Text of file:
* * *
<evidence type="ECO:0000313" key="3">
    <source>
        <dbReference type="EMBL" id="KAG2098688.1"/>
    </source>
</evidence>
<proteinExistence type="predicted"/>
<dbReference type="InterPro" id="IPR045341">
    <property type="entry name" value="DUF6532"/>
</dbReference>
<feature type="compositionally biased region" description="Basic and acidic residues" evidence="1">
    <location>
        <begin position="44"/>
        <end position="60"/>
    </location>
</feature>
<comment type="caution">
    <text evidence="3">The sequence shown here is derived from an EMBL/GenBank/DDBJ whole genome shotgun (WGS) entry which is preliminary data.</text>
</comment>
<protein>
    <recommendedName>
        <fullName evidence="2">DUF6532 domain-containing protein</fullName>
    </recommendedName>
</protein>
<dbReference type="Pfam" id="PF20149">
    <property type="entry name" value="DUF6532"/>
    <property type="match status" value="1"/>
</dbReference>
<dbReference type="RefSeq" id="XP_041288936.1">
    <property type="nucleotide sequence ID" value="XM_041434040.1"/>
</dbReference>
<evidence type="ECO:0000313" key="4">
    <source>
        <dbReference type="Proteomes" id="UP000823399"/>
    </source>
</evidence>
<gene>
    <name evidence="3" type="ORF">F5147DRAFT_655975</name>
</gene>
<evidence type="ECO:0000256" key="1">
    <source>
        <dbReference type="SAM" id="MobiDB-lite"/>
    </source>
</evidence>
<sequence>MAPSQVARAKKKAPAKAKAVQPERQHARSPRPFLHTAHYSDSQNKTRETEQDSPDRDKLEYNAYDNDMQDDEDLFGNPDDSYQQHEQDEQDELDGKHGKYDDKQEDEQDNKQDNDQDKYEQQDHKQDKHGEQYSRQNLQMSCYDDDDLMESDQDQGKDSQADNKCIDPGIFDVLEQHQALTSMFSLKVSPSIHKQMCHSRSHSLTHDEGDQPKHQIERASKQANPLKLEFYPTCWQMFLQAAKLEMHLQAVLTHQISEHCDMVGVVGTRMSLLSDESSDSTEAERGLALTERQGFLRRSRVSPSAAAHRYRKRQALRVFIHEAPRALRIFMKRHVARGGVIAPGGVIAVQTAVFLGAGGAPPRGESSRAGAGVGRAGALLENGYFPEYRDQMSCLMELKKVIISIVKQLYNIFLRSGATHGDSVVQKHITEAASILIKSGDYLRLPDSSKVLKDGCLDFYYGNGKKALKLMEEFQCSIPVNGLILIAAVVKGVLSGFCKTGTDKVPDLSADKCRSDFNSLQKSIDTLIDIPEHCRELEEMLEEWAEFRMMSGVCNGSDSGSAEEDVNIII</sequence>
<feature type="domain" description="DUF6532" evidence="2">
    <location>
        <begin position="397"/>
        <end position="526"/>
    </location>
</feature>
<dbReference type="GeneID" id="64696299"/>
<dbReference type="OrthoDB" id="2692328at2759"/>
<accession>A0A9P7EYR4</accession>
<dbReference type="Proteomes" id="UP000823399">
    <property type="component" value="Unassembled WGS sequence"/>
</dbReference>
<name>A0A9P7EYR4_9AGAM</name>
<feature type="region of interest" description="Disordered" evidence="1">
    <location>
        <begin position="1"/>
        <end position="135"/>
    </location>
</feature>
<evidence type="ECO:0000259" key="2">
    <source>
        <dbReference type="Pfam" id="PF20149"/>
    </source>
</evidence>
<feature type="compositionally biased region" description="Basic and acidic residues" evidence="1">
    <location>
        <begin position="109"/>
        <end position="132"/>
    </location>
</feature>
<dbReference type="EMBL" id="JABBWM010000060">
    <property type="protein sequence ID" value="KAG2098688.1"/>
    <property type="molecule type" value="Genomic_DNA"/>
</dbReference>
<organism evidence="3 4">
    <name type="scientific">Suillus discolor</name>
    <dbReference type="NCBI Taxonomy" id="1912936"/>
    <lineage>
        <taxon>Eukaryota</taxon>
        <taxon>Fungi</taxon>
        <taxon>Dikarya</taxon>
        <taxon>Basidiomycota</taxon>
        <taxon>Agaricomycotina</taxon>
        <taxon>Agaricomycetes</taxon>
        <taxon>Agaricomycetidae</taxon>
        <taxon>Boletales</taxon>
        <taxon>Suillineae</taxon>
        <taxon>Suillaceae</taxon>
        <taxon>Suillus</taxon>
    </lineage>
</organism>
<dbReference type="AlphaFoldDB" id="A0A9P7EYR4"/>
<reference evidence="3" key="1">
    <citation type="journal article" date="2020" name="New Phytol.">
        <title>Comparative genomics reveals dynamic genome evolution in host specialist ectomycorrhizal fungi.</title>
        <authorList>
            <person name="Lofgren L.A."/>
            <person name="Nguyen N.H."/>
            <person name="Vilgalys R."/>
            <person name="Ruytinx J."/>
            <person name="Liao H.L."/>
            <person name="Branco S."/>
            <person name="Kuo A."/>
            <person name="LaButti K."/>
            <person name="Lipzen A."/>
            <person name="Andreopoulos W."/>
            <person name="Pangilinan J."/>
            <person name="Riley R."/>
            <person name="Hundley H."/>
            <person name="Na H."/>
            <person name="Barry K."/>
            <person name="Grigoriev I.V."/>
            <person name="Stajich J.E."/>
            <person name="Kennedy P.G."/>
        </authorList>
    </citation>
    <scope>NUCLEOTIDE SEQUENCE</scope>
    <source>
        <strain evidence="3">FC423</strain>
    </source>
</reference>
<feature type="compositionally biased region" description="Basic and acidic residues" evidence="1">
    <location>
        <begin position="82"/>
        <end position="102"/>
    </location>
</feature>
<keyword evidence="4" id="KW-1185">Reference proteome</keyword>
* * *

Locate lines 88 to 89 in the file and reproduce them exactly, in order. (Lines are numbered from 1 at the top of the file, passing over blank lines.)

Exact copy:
        <taxon>Agaricomycetes</taxon>
        <taxon>Agaricomycetidae</taxon>